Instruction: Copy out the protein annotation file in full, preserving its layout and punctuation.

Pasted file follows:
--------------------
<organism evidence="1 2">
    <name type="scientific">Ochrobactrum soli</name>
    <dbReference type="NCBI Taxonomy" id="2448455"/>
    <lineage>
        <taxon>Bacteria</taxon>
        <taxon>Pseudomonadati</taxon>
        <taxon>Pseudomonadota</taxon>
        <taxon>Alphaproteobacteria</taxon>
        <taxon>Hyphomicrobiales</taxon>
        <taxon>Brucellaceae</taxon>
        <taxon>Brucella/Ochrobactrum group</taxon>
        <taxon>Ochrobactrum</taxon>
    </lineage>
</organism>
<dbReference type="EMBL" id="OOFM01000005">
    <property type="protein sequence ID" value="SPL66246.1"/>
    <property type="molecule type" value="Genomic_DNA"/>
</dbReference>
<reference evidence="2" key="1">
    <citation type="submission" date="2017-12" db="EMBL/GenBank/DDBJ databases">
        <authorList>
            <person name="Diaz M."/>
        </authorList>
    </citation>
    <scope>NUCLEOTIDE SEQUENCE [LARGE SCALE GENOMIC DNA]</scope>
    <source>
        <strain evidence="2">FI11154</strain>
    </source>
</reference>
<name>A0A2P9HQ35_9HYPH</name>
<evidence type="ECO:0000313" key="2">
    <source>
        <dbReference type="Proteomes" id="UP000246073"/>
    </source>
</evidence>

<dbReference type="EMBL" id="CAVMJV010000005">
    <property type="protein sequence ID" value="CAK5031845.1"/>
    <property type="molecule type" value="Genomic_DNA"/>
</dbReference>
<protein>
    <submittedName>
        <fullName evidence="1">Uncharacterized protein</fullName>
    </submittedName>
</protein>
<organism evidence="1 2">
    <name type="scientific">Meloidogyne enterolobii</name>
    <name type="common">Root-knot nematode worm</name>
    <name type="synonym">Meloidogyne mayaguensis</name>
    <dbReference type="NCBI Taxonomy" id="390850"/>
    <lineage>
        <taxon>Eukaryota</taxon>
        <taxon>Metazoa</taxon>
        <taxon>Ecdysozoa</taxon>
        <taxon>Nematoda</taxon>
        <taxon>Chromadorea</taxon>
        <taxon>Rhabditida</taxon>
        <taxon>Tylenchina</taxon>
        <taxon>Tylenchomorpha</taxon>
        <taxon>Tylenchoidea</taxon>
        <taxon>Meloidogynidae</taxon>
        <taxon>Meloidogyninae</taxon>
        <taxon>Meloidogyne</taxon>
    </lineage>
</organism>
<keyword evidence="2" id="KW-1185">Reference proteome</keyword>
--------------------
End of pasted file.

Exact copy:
<organism evidence="1 2">
    <name type="scientific">Ochrobactrum soli</name>
    <dbReference type="NCBI Taxonomy" id="2448455"/>
    <lineage>
        <taxon>Bacteria</taxon>
        <taxon>Pseudomonadati</taxon>
        <taxon>Pseudomonadota</taxon>
        <taxon>Alphaproteobacteria</taxon>
        <taxon>Hyphomicrobiales</taxon>
        <taxon>Brucellaceae</taxon>
        <taxon>Brucella/Ochrobactrum group</taxon>
        <taxon>Ochrobactrum</taxon>
    </lineage>
</organism>
<dbReference type="EMBL" id="OOFM01000005">
    <property type="protein sequence ID" value="SPL66246.1"/>
    <property type="molecule type" value="Genomic_DNA"/>
</dbReference>
<reference evidence="2" key="1">
    <citation type="submission" date="2017-12" db="EMBL/GenBank/DDBJ databases">
        <authorList>
            <person name="Diaz M."/>
        </authorList>
    </citation>
    <scope>NUCLEOTIDE SEQUENCE [LARGE SCALE GENOMIC DNA]</scope>
    <source>
        <strain evidence="2">FI11154</strain>
    </source>
</reference>
<name>A0A2P9HQ35_9HYPH</name>
<evidence type="ECO:0000313" key="2">
    <source>
        <dbReference type="Proteomes" id="UP000246073"/>
    </source>
</evidence>

<dbReference type="EMBL" id="CAVMJV010000005">
    <property type="protein sequence ID" value="CAK5031845.1"/>
    <property type="molecule type" value="Genomic_DNA"/>
</dbReference>
<protein>
    <submittedName>
        <fullName evidence="1">Uncharacterized protein</fullName>
    </submittedName>
</protein>
<organism evidence="1 2">
    <name type="scientific">Meloidogyne enterolobii</name>
    <name type="common">Root-knot nematode worm</name>
    <name type="synonym">Meloidogyne mayaguensis</name>
    <dbReference type="NCBI Taxonomy" id="390850"/>
    <lineage>
        <taxon>Eukaryota</taxon>
        <taxon>Metazoa</taxon>
        <taxon>Ecdysozoa</taxon>
        <taxon>Nematoda</taxon>
        <taxon>Chromadorea</taxon>
        <taxon>Rhabditida</taxon>
        <taxon>Tylenchina</taxon>
        <taxon>Tylenchomorpha</taxon>
        <taxon>Tylenchoidea</taxon>
        <taxon>Meloidogynidae</taxon>
        <taxon>Meloidogyninae</taxon>
        <taxon>Meloidogyne</taxon>
    </lineage>
</organism>
<keyword evidence="2" id="KW-1185">Reference proteome</keyword>